But the birthday celebrations didn’t end there. I gave myself a really cool birthday gift: an annual pass to SeaWorld. I live less than an hour up the road from SeaWorld, so I was excited to use this pass to the max for unlimited entries. SeaWorld San Diego has several thrill rides, plus all the rescued animal exhibits that they’re famous for. The annual pass is a great deal even for budget travelers because it pays for itself on the second or third visit. I chose to buy the Silver Pass, which includes extra perks such as free parking, monthly freebie gifts, and in-park discounts.

Because I’ve used my pass dozens of times, I’ve definitely gotten my money’s worth from it. But it got even better.

This past week, I was invited to the opening reception of SeaWorld’s newest roller coaster. The Emperor, named after the penguin, was amazing! It started out by loading in the large, roomy coaster car. Then the floor dropped out beneath us and we steadily glided up a big incline. That was a great opportunity for fantastic views of San Diego. When we got to the top, we could tell we were about to go down an incredibly steep incline. But just as we started to drop, we stopped. The hang was only for a few seconds, but it was the perfect amount to build anticipation while viewing the layout of SeaWorld, Mission Bay, and the Pacific off in the distance. Then it was time for the thrills!

This is the second coaster at SeaWorld San Diego that goes upside-down. The other, Electric Eel, had definitely been my favorite ride up to this point, but there’s a good chance that Emperor will take over! I didn’t count how many loop-de-loops we made, because we were going at such high speeds, there wasn’t much of a chance to think.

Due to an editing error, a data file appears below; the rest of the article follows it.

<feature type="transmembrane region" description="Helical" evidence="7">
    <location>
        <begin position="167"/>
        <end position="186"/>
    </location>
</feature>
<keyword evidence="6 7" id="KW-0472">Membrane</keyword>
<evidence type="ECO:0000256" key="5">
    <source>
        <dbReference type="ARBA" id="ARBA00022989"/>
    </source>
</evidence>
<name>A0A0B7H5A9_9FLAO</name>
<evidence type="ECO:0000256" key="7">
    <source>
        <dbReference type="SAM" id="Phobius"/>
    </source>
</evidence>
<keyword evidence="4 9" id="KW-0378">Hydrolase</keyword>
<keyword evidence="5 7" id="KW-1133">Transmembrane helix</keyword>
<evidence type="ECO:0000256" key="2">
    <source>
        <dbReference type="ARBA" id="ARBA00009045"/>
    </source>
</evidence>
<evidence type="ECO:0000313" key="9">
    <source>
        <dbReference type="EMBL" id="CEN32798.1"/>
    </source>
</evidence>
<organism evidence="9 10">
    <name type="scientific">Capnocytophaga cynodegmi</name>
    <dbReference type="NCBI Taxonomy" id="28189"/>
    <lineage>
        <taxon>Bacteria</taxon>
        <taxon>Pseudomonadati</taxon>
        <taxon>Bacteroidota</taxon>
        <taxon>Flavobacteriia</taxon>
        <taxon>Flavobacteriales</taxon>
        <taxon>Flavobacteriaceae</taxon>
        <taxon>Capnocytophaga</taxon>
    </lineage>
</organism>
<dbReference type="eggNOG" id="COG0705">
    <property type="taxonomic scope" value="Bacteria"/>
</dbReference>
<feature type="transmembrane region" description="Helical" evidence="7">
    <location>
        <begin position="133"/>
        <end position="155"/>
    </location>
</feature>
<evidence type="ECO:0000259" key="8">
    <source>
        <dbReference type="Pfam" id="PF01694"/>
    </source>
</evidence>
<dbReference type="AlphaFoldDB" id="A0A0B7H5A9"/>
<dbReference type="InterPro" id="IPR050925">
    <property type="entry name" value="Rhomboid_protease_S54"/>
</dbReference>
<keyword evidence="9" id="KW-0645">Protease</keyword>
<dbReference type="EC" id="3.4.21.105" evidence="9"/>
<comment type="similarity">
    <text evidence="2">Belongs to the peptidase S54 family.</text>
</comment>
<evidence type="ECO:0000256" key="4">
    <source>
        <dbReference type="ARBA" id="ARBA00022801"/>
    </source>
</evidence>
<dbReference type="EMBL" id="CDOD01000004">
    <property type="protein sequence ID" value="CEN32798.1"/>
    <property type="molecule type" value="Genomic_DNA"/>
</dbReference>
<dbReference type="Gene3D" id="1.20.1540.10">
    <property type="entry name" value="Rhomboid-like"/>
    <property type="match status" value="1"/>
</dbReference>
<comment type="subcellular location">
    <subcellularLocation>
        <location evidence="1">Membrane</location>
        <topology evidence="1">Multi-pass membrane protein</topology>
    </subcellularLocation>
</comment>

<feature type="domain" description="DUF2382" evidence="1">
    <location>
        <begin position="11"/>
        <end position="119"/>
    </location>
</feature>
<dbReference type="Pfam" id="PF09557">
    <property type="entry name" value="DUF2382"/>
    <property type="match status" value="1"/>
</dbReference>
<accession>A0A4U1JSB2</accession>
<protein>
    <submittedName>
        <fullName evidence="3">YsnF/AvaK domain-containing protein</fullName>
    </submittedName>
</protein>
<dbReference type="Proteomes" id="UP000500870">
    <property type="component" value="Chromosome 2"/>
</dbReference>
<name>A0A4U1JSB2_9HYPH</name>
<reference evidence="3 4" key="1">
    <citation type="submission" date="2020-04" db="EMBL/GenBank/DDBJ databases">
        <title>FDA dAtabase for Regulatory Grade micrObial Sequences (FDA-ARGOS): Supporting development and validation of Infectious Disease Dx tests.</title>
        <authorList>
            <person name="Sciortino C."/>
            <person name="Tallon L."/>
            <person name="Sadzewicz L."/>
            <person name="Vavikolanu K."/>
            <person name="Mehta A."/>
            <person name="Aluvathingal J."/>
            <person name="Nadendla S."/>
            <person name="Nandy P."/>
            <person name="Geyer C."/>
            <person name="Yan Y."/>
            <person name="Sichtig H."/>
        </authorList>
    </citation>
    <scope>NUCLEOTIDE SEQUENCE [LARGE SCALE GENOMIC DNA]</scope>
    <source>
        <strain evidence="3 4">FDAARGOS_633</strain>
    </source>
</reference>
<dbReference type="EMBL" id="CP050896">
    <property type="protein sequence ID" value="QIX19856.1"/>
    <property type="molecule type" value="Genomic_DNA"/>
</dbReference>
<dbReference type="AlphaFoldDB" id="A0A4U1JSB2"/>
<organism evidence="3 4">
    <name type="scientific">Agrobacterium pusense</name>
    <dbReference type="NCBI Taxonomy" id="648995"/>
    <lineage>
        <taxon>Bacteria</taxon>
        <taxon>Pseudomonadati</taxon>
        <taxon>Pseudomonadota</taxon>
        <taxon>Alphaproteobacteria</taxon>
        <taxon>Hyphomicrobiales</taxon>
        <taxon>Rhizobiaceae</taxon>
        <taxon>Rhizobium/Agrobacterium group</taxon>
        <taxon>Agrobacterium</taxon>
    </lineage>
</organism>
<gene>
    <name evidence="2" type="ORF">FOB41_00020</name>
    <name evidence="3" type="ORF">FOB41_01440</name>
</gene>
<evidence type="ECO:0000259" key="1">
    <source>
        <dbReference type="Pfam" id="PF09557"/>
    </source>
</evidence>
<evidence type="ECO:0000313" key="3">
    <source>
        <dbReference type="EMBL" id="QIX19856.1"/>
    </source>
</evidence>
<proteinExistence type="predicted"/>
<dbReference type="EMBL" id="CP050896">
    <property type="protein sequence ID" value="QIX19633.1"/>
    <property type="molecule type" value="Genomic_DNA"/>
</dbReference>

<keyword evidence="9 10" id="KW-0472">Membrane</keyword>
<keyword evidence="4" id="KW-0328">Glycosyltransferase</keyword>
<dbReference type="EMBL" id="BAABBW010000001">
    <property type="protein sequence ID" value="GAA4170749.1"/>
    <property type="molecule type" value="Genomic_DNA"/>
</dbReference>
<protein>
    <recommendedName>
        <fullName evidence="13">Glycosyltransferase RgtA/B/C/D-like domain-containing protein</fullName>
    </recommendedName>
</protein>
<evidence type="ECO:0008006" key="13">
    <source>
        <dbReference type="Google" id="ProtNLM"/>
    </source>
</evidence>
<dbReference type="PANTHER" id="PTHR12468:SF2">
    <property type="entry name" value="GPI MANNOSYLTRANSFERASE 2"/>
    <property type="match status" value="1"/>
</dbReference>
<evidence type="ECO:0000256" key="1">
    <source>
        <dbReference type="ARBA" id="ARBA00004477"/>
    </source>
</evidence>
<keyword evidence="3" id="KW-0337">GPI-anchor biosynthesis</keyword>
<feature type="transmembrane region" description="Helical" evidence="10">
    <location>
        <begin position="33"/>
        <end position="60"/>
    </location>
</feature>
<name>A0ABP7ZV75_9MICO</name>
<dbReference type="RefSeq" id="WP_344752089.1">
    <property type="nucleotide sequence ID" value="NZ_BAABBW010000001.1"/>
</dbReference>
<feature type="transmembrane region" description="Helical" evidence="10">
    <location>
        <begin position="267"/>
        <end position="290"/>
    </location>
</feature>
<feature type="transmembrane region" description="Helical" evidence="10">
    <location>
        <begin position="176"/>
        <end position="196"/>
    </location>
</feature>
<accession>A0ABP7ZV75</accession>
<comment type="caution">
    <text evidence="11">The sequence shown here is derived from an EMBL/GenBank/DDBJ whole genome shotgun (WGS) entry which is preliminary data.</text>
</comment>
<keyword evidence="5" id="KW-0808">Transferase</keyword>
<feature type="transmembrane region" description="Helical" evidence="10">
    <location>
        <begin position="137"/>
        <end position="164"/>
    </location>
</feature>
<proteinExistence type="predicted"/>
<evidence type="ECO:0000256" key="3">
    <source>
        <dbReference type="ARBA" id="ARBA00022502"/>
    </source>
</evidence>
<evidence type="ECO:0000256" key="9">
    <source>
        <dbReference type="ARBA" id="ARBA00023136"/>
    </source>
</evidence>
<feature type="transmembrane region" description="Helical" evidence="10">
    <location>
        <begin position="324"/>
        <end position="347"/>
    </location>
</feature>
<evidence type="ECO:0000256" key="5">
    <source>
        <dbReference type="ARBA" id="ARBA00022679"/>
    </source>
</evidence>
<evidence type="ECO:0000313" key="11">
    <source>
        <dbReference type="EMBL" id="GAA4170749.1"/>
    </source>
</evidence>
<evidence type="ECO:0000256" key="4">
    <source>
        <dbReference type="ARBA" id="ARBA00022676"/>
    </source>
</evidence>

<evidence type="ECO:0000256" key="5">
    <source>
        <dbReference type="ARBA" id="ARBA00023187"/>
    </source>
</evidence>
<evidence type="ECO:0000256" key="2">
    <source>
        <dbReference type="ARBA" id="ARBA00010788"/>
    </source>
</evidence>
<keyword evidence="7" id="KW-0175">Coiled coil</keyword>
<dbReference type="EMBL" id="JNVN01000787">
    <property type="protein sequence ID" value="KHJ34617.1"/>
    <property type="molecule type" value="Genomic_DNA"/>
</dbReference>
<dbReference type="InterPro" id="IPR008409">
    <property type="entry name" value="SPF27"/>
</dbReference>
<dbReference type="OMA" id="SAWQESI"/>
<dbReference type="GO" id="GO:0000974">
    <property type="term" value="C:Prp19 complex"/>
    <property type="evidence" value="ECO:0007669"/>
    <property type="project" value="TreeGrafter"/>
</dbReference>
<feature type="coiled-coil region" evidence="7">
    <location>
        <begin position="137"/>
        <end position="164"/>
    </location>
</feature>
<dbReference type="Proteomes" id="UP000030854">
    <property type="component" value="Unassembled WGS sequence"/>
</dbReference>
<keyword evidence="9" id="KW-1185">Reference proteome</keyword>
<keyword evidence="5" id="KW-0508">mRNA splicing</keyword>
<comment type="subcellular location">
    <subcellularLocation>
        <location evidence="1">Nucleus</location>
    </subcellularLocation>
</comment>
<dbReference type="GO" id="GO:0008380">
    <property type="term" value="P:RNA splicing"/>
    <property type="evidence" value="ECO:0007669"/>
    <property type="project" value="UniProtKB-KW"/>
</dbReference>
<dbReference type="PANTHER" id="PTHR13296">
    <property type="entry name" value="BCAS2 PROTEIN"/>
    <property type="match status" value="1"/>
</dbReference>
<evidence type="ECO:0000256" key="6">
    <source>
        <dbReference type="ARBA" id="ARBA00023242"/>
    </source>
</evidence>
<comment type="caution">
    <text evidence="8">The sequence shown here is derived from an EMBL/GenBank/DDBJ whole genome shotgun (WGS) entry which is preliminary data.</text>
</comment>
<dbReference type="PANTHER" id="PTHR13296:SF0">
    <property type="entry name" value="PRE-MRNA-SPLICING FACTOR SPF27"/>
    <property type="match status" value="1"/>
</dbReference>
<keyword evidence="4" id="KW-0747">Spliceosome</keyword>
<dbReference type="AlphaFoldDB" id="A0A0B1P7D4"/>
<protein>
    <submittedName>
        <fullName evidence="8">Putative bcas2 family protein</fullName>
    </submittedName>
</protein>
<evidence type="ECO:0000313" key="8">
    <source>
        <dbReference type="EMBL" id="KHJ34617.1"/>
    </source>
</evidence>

Pretty soon it was over. I grabbed a churro and from the nearby food cart was ready to ride again! (No, I’ve never gotten sick from roller coasters.)

While being one of the first to ride Emperor was fun, I did more during my time at SeaWorld. I also rode Electric Eel a couple times that day. I often ride Manta, Journey to Atlantis, and the Bayside Skyride. And I love seeing the shows! The daily shows include Dolphin Days, Sea Lions Live, and their educational Orca Encounter. But one of my favorite encounters, which is also the most popular due to being situated right at the entrance, is the cleaner fish touch pool, where cleaner fish always come swarming to my hands and remove the dead skin cells!

What’s YOUR opinion on roller coasters? Do you have a favorite theme park ride? Tell me about it in the comments!

Bucket List, destinations, Travel Life

My “Sweet Sixteen” Countries

Over the course of my life, I’ve visited sixteen countries. I had the goal of visiting 30 countries before my 30th birthday, but with the onset of pandemic travel restrictions, I switched gears to visit 30 states before my 30th, which I’m happy to have accomplished! Maybe one day I’ll share the list of states I’ve visited, but today, I’d like to tell you about my sixteen countries. Who knows? I hope in ten years’ time, I can tell you the 40 countries I visited before my 40th birthday!

  1. United States- I was born and raised and have lived here all my life. I’ve lived in Oregon, California, Nebraska, Ohio, Colorado, and Missouri, and most recently have returned to the state of my toddler years, California. As for states I’ve visited, well… as I just mentioned, I’ve been to over 30 of them (33 to date), so we’ll save that for another time!
  2. Mexico- For many Americans, their first time out of the country was a trip to Mexico. That was true for me: when I was 14, my family went on a cruise with stops in Ensenada and Cabo San Lucas. I’ve been to Mexico many times since, including a couple of mission trips. I currently live 30 miles from the Tecate border, so sometimes I go for a few hours just to enjoy the food! My most recent trip was similar to the first: a cruise with my coworkers to Puerto Vallarta, Mazatlan, and Cabo San Lucas.